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What Are the Different Types of FireWire® Drivers?

A USB cable to the left of two Firewire® cables.
A FireWire® port.
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  • Written By: Helen Akers
  • Edited By: Jessica Seminara
  • Last Modified Date: 14 November 2014
  • Copyright Protected:
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    Conjecture Corporation
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FireWire® drivers allow peripheral devices to transfer data between each other and a computer system. The technology works with multiple types of operating systems and devices such as digital cameras. Some types of FireWire® drivers transfer data at 400 megabytes per second (MBPS), while others perform at speeds of 800 MBPS. Triple interface ports are possible with some types of firewire&reg hardware, which allows users to plug up to three devices into one connection.

The standard driver type behind FireWire® technology is IEEE 1394. It operates on the idea of creating a higher speed serial bus connection. When FireWire® devices are plugged into a port, most operating systems automatically recognize the device and retrieve the manufacturers' drivers. Built into the operating system is the driver for the interface card that allows multiple devices to be plugged in and used without having to reboot the computer.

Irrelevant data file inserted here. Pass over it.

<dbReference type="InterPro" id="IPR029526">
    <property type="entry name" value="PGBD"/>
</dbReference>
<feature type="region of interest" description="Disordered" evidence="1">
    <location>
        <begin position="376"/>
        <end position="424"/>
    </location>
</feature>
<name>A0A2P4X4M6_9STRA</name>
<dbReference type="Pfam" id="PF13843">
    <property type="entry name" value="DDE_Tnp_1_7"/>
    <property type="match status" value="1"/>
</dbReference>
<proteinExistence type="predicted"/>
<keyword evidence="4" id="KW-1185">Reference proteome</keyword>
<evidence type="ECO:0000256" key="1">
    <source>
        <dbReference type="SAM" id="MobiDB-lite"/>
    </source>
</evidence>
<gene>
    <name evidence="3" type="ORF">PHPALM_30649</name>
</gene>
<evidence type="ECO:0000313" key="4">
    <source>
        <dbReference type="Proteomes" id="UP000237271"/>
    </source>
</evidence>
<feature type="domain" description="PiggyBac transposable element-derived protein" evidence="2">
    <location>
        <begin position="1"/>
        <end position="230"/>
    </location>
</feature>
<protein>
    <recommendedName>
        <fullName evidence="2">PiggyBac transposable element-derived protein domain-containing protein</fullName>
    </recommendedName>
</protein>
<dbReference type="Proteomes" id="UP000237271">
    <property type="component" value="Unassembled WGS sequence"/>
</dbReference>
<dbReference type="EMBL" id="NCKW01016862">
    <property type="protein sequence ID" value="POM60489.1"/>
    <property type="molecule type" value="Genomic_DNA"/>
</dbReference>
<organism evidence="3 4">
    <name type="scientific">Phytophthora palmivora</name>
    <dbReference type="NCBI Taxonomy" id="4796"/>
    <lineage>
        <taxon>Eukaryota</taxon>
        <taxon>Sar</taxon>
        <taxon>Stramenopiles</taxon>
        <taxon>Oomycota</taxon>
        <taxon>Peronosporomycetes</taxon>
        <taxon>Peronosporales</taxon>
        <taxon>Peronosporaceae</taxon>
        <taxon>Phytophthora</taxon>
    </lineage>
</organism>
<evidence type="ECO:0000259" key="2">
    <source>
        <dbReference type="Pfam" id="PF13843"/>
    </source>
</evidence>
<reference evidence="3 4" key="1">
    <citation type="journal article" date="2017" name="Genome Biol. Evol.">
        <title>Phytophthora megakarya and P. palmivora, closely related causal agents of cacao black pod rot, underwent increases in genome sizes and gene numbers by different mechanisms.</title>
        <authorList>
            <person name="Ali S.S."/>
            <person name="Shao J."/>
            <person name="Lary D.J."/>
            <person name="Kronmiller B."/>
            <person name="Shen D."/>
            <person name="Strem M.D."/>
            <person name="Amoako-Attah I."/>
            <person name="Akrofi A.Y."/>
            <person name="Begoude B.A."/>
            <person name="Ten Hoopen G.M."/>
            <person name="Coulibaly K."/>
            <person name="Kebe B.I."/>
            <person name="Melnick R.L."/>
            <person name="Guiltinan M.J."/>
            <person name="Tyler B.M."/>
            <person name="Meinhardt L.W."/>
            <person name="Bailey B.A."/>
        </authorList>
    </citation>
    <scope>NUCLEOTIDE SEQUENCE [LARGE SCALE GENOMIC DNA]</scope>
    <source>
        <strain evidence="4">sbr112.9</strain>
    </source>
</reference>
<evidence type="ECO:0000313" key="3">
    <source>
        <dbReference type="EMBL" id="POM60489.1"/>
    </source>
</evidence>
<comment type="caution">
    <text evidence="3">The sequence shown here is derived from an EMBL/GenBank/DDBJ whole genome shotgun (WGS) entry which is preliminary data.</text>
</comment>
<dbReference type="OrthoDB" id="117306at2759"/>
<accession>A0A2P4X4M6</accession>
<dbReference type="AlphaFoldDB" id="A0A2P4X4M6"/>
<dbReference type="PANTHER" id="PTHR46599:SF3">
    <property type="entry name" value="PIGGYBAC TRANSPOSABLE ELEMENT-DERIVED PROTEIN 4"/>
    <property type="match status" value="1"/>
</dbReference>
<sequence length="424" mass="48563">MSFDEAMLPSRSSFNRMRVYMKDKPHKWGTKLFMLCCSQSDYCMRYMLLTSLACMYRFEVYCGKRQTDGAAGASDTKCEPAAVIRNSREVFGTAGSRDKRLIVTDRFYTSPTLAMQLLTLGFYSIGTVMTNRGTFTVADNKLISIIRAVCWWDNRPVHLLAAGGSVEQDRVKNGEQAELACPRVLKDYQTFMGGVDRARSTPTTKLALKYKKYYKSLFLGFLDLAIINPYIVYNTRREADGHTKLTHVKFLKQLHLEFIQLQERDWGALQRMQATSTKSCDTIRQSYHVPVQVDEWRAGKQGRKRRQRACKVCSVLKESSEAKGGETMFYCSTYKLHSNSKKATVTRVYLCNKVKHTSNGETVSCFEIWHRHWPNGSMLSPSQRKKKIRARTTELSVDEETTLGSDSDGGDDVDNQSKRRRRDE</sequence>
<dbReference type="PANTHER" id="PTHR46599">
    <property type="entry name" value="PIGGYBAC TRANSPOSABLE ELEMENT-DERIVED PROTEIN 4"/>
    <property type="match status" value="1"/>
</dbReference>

This concept imitates the universal serial bus (USB) plug and play model. Most computers are equipped with multiple USB ports that support devices such as keyboards, mice, printers and MP3 players. The plug and play connection allows data to be transferred between the computer and the attached device without using excessive random access memory or hard drive space. FireWire® drivers were created to support a higher rate of data transfer than a standard USB connection.

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Devices that may use FireWire® drivers include printers, scanners, digital cameras, video devices and external disk drives. Some of these devices may use a traditional USB cable. Firewire® connectors may come in a four, six or nine pin format. Drives and devices that support an 800 MBPS connection typically have a nine pin cable. For example, a digital camera that runs on FireWire® technology may plug into a FireWire® port with a USB cable, while an external hard drive may use a nine pin connection.

FireWire® drivers can also be used to establish communication between two peripheral devices. For instance, a printer and a digital camera may use a FireWire® port to send data without having to use the computer's memory. In this case, picture images may be transferred directly to the printer through software application commands.

While most modern operating systems come equipped with the capability of supporting multiple FireWire® drivers, each device will have its own separate driver. If a computer user plugs in three supported devices, the manufacturer of each device will create and support that device's driver. Some operating systems automatically search the Internet for the driver, while others require users to manually install it on the computer's hard drive.

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